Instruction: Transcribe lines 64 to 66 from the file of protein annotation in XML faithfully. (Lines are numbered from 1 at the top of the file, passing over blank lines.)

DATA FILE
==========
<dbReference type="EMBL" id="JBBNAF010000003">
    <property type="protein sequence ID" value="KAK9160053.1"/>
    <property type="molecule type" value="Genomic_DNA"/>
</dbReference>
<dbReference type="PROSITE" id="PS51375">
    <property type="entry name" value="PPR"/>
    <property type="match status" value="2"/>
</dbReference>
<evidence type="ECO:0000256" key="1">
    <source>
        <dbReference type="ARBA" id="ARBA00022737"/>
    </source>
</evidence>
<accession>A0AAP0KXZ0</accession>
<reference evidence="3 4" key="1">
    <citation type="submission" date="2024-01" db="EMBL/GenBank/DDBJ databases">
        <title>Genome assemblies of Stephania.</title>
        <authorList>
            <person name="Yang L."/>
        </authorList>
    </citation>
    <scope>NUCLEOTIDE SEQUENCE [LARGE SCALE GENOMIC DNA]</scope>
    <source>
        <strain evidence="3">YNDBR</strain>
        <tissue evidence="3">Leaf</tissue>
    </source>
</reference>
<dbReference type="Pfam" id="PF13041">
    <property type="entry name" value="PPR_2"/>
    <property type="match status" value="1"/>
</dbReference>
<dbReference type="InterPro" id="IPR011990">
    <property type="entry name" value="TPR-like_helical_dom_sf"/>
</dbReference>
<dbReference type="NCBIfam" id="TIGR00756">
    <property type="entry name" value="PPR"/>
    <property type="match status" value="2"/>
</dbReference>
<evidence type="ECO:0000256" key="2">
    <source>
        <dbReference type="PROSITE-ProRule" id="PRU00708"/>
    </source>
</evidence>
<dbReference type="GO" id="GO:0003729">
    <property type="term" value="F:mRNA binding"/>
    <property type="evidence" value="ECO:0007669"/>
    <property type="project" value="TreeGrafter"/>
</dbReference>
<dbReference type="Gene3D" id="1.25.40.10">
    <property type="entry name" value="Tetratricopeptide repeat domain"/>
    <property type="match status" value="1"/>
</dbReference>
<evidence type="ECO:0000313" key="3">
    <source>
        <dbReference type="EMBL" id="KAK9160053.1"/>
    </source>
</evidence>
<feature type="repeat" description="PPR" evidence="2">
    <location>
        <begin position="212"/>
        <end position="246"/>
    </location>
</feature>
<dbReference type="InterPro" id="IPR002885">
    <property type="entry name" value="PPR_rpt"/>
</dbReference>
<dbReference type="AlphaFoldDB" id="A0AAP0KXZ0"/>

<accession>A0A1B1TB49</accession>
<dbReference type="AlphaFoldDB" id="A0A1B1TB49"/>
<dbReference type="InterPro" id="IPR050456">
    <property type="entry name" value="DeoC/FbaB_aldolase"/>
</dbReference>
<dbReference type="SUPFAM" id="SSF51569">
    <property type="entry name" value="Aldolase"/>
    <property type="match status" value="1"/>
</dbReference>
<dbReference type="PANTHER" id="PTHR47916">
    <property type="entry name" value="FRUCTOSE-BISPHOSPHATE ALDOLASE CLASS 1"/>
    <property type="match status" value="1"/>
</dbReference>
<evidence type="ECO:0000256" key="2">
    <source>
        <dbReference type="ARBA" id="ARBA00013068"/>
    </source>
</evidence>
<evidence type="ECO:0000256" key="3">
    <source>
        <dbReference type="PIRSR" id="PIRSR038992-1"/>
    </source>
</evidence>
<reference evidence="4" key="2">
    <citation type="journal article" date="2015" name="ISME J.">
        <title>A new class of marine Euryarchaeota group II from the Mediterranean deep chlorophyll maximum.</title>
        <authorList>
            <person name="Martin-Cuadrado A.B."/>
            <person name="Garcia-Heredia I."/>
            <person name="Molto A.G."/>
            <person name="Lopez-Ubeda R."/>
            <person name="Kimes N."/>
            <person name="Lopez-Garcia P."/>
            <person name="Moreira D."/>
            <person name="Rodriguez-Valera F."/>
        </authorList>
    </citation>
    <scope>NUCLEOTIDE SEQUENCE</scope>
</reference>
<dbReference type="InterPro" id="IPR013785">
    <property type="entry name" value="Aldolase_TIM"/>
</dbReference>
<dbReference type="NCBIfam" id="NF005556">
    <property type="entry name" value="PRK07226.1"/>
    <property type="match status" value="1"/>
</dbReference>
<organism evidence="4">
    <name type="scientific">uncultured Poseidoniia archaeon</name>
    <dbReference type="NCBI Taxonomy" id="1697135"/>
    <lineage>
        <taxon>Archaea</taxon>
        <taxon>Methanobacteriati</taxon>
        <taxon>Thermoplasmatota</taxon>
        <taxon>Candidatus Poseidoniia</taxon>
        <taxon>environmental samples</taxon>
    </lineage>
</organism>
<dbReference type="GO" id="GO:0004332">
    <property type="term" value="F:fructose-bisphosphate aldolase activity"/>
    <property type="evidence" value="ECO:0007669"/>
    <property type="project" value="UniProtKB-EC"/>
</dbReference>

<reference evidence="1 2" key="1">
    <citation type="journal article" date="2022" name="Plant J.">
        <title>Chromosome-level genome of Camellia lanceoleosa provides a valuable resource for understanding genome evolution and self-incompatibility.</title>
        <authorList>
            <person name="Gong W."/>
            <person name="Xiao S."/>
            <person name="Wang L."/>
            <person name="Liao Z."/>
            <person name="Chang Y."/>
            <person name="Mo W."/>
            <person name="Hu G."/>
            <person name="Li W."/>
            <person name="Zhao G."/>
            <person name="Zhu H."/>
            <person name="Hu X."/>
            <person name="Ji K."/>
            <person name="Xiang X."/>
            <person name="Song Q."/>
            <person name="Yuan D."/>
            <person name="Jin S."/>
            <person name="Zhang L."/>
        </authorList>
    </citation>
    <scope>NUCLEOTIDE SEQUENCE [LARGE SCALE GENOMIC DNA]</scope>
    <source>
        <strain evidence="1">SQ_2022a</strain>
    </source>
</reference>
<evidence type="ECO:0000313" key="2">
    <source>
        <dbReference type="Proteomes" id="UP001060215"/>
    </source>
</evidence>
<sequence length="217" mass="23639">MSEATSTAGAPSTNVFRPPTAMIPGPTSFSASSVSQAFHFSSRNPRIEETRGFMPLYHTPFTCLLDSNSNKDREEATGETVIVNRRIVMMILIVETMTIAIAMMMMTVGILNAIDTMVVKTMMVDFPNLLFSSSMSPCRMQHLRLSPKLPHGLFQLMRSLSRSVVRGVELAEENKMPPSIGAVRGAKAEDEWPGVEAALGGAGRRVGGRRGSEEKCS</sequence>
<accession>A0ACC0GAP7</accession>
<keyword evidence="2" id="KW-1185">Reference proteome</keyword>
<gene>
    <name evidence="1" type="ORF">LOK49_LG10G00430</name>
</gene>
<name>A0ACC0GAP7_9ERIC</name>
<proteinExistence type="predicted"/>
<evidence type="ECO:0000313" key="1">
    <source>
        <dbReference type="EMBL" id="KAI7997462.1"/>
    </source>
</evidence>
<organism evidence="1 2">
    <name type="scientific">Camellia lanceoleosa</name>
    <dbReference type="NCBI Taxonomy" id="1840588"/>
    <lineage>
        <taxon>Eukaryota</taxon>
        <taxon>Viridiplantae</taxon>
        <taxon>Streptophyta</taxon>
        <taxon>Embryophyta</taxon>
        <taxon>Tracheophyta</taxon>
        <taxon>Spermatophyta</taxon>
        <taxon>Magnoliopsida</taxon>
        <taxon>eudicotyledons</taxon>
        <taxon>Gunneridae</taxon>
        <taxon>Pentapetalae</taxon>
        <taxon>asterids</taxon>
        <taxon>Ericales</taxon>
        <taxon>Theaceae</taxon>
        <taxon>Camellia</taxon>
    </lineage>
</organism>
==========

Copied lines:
<dbReference type="InterPro" id="IPR002885">
    <property type="entry name" value="PPR_rpt"/>
</dbReference>